Roberto calls from The Saloon to tell me all is well
and Lelli is coming to New Orleans from Athens
to see how she likes a city she’s never seen
but has heard so much about, and Bob is so happy
he can barely contain his happiness . . .
Otherwise, The Saloon is prospering, he reports.
He’s met Paolo and they have a nightcap usually,
he has the lovely Georgia with him everywhere,
it seems. I ask him if he thinks a wedding is
in the offing and he has a smile in his voice
saying, I wouldn’t be surprised, it would be nice
for her to love without making money doing it . . .
I tell him to please say hello for me to Lelli,
whom he knows was once my neighbor across
the street when she was married, unhappily,
to a good friend of mine, struck up a friendship
when Betty and I split and we tried to love
each other until her broken-hearted husband
sent her back to Greece, and though she returned
we barely spoke afterward, to my dismay, I fear,
I told Roberto more than once . . .
Lelli and I tried to make love and could not.
Now I am hoping to make love with Judy Ewing.
I wonder why. I know why. I am a savage beast,
a milquetoast at heart, torn in two by what I want
and what I am . . . It is Monday now. I look up
what I wrote years ago, when I first knew her:
By the Bridge
Now I live in California and
The days are not long
But nights are
And a peacock cries
When I utter my words
Woman you walk the rocks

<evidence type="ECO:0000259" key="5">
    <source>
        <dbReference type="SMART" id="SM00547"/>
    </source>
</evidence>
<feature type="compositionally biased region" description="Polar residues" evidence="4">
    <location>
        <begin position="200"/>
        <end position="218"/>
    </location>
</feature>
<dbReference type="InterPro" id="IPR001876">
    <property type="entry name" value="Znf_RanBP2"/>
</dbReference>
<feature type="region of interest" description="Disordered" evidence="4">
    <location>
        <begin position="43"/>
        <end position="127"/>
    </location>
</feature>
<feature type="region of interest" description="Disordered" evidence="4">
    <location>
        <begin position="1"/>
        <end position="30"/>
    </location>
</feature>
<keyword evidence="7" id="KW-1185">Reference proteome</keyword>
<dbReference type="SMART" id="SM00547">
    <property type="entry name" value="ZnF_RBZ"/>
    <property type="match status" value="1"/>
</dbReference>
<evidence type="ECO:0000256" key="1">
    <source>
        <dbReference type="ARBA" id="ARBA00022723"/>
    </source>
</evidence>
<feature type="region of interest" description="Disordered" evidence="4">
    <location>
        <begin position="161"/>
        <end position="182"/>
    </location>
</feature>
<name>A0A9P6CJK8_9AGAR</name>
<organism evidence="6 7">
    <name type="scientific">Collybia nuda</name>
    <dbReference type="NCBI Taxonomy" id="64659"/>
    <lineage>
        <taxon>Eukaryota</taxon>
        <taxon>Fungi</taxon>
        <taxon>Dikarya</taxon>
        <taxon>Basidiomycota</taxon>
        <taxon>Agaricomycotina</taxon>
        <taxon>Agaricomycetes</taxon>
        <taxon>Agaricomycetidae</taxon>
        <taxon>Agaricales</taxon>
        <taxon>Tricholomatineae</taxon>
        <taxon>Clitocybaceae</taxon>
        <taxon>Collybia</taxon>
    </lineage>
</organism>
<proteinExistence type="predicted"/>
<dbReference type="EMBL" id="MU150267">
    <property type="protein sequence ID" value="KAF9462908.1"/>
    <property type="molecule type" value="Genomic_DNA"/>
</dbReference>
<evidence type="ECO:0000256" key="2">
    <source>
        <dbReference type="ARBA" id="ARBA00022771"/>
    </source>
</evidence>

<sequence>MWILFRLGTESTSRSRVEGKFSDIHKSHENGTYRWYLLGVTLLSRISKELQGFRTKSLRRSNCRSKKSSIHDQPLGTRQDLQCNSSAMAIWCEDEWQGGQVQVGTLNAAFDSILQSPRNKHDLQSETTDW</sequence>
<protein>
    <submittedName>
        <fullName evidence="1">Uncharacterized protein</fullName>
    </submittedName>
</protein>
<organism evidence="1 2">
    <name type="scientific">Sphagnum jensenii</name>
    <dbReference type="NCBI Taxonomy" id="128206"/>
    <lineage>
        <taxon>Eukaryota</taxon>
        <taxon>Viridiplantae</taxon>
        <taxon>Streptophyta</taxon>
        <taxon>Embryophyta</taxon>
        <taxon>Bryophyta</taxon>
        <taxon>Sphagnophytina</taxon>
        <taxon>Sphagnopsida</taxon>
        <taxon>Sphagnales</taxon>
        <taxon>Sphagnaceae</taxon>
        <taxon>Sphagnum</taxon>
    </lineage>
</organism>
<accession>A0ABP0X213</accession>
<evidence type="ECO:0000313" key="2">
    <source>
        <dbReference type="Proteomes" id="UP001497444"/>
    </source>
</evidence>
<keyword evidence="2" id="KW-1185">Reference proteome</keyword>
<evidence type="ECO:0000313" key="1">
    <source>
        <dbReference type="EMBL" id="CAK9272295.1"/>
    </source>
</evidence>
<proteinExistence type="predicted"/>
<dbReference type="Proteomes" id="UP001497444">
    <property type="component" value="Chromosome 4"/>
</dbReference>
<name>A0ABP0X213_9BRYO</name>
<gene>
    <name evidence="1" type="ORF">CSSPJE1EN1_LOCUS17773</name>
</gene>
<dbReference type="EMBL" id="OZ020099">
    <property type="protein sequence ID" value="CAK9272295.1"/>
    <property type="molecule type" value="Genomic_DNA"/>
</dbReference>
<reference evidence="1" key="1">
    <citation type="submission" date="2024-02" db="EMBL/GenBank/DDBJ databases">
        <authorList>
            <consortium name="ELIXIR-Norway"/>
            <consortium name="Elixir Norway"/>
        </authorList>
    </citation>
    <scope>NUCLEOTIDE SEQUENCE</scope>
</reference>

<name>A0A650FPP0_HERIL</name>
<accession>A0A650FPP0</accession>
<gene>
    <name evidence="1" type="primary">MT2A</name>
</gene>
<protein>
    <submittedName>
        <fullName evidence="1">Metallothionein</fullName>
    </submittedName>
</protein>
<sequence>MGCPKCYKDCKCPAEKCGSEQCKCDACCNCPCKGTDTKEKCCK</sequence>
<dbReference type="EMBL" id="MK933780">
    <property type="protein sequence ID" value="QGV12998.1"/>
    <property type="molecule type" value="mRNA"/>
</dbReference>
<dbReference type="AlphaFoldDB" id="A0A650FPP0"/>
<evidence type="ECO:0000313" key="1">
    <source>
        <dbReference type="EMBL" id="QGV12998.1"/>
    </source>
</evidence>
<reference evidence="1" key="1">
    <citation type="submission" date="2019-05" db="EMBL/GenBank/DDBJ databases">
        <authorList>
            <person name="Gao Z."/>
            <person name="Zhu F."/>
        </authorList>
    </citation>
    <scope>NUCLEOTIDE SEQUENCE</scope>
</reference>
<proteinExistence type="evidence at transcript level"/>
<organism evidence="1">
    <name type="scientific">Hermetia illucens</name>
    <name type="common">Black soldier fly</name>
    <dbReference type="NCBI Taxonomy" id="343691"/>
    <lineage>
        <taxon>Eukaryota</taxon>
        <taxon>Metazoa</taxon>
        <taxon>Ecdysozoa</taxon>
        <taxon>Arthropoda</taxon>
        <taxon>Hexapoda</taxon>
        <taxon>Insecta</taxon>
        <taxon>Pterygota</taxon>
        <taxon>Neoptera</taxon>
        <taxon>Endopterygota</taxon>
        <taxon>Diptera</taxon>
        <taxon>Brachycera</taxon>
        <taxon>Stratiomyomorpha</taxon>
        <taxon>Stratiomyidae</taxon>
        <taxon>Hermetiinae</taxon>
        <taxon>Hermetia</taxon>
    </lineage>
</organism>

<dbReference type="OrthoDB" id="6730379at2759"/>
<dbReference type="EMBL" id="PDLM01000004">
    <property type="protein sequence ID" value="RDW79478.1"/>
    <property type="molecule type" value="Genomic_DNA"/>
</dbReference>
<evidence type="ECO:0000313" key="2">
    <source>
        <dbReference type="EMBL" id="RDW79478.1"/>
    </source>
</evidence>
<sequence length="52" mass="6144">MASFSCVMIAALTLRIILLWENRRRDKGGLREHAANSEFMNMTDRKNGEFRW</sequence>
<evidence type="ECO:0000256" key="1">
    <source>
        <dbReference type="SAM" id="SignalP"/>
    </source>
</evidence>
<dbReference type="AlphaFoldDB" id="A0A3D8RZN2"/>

Across the swollen river’s
And talk to me of children
I shall never spawn now
Nor will I submit to the arts
Lechery or opium
For I have no time
Nor enough life left to waste
I have told you this at least
I am on my road
Either all the way
Or nowhere I will see
Perhaps coming the other way
The other way
Abundant with your eyes
Your hands your lips your hair
Your full breasts your nipples
I hunger again to hold in my mouth
Your belly I write this down on
Your spine I write this across
From Sky Mountain River Road
Up here it hardly ever rains,
Only when you arrive to sleep
In the wicker chair, dripping dust
From your eyes.
Then nights turn gravel
And days become patterns of sand
Sewn upon the moon’s bright belly.
It’s then I find you in your house,
And stay. When I leave, you begin
To sleep. It hardly ever rains.
Up here I have learned how to live
Only to begin to die
Without your musk in my mouth,
Without your lips on my flesh.
. . . Tomorrow, Tuesday, I will wonder again
why I no longer can write so well, and I will
try again. I will write early in the day instead
of as late as I am accustomed to do, riddled
with doubt and giving way, finally, to a need
to write what I can and hope it is as good
as it can be . . . Then Wednesday, and Judy’s
dinner, it will be the first time she has had
me in her house for dinner, the second time
there for now. Before, she told me she believed
I would be her lover, but I dawdled, I wandered,
I loved everything and tried to see it all, tirelessly
but of no value to a woman who would love
and whom I wanted to love but how do what
I did not know how to do . . . perhaps ever,
though there were women who believed I was
worth their time and joy and anguish . . .
I no longer know why, nor do I believe my past.
I do try to bring back that year I met Judy Ewing
and this time I keep it inside, I refuse knowing
or trying to know more than I do . . . It is only
right to close these portals of anticipation
and live in the moment as it gives way to another
moment, and another, until it is time to knock
on her door once more. Will it be raining?
(Cinco de mayo 2011)
copyright 2011 by Floyce Alexander